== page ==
Lakes, Streets, and Neighbors

Will we choose to "persist for the sake of others?"

Cartoon via Andy Singer’s, Why We Drive

Happy Friday,

Grant deadline-related work really chewed up most of my week this week. But it has been submitted and the work is done for now. Fingers crossed that a few communities are awarded dollars for sorely-needed projects.

It’s never a comfortable feeling when the fate of something you put effort into is out of your hands, but that’s the majority of the job in community development and city planning. You do what you can, but ultimately a whole host of others are going to pick apart, reconfigure, criticize, and armchair-hindsight the hell out of it, and you’re helpless to stop it.

Life itself is much the same. And the point, I think, is that regardless of the external noise and judgment, we have to keep making the attempt to improve the lives of our neighbors. That’s the human thing to do. There’s value in persisting for the sake of others.

Every Friday I send this newsletter out with:

  • Something I wrote, and;

  • A few things I read, watched, or learned that I found value in and think are worth sharing.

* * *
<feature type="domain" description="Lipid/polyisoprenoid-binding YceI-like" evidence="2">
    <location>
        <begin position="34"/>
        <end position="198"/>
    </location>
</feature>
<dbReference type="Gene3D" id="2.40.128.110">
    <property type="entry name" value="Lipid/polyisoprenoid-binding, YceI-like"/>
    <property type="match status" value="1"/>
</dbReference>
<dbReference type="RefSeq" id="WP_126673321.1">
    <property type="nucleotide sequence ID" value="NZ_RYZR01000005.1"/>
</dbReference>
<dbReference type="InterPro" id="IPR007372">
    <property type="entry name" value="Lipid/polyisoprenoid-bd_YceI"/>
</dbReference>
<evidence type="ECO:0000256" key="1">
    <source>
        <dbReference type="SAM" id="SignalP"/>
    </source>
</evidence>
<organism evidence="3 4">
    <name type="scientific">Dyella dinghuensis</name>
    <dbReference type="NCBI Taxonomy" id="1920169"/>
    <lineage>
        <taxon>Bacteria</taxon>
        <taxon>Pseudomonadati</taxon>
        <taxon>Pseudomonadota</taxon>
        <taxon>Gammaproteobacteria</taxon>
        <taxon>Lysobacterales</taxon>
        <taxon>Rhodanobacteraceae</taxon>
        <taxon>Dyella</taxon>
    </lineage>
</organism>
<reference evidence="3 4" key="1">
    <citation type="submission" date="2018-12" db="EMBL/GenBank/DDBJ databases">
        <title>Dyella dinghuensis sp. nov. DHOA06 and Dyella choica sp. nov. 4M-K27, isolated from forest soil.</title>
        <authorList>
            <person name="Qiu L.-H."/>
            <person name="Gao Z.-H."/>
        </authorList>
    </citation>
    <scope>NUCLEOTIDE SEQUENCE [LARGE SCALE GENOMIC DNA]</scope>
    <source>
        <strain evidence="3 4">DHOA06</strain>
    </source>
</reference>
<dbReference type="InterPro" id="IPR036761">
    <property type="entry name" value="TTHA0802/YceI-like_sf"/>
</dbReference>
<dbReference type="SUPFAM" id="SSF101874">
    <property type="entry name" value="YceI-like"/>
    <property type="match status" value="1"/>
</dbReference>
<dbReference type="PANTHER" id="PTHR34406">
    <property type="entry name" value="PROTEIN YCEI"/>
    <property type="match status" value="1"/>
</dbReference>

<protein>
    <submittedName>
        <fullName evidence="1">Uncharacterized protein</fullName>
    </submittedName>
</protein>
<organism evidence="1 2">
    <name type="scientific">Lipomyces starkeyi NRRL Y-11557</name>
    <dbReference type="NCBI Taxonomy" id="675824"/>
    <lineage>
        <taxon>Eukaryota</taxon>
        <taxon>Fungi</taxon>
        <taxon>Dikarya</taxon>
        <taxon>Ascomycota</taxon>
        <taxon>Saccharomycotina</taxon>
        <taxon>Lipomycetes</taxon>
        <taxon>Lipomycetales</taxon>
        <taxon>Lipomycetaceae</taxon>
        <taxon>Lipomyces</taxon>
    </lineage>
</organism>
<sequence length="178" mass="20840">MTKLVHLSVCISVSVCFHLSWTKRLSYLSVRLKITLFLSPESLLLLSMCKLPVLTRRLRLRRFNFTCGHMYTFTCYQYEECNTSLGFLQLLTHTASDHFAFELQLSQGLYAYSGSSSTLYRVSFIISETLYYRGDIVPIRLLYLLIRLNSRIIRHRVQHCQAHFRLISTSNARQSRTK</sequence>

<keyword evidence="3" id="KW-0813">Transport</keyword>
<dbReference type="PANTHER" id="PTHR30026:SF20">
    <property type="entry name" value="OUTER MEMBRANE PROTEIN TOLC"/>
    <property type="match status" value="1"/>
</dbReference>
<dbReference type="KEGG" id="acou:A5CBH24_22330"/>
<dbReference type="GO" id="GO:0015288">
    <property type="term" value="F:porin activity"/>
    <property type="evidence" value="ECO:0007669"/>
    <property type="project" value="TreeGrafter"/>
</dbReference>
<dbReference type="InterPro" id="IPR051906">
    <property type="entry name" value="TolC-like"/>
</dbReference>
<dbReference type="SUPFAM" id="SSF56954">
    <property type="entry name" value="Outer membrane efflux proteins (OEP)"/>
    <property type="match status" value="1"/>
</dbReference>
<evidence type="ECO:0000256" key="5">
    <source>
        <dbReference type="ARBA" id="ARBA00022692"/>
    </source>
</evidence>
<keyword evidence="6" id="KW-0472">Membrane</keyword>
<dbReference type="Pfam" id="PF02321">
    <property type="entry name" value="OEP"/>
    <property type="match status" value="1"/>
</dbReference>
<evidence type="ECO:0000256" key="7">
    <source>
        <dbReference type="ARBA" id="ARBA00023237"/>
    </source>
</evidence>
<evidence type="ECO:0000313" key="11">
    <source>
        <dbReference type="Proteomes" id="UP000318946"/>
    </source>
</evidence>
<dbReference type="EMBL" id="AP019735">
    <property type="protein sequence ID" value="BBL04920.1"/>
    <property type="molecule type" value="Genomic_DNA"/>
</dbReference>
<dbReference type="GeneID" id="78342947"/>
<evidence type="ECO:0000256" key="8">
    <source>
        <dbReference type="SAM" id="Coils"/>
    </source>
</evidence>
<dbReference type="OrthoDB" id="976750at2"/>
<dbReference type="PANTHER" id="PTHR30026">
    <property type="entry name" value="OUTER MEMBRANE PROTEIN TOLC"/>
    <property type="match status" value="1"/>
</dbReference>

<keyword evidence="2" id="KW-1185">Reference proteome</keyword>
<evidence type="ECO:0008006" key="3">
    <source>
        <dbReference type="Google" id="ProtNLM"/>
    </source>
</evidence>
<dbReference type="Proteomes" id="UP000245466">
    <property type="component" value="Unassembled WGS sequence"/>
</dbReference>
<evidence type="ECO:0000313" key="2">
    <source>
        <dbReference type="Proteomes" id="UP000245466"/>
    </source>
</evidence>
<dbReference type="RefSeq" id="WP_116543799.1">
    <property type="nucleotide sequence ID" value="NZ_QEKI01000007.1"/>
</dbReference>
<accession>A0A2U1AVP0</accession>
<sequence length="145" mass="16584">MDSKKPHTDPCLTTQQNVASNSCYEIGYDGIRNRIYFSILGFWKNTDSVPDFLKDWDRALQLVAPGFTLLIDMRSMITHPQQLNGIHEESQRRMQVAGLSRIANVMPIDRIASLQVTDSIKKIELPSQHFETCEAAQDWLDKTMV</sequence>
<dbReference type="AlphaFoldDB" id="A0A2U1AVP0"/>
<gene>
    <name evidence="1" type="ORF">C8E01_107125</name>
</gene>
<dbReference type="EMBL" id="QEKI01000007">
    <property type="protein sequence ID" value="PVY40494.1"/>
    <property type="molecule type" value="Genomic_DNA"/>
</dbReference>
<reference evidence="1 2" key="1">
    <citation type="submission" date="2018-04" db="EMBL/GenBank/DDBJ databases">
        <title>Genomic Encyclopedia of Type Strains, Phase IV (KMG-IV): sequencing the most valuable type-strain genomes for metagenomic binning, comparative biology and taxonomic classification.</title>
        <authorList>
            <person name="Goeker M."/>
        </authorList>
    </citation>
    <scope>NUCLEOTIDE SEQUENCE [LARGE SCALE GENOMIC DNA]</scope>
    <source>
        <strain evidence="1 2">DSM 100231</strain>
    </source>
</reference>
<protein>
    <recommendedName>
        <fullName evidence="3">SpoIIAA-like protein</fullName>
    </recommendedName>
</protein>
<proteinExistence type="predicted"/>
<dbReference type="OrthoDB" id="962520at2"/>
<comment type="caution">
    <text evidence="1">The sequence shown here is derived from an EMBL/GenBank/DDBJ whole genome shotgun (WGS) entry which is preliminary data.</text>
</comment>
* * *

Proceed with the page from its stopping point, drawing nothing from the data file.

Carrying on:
I hope you find this email to be in some way informative, thought-provoking, and valuable. Feel free to let me know what you think in the comments.

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Something I wrote

Living on the shores of Lake Erie for the vast majority of my life, I’ve become spoiled. It’s become a given to me that that natural beauty will always be just a stone’s throw away, and when I lived in Columbus for a few years, I found myself missing it terribly. And as it turns out, the lake (and its Great Lakes brethren) may become key points in the United States’ strategy against climate change. How will those places react if and when outsiders in need show up on their doorsteps?

Representative line from the piece: “We must prepare for the potential of another great migration, and the Great Lakes ought to be ground zero in those preparations.”

Some Things Worth Checking Out

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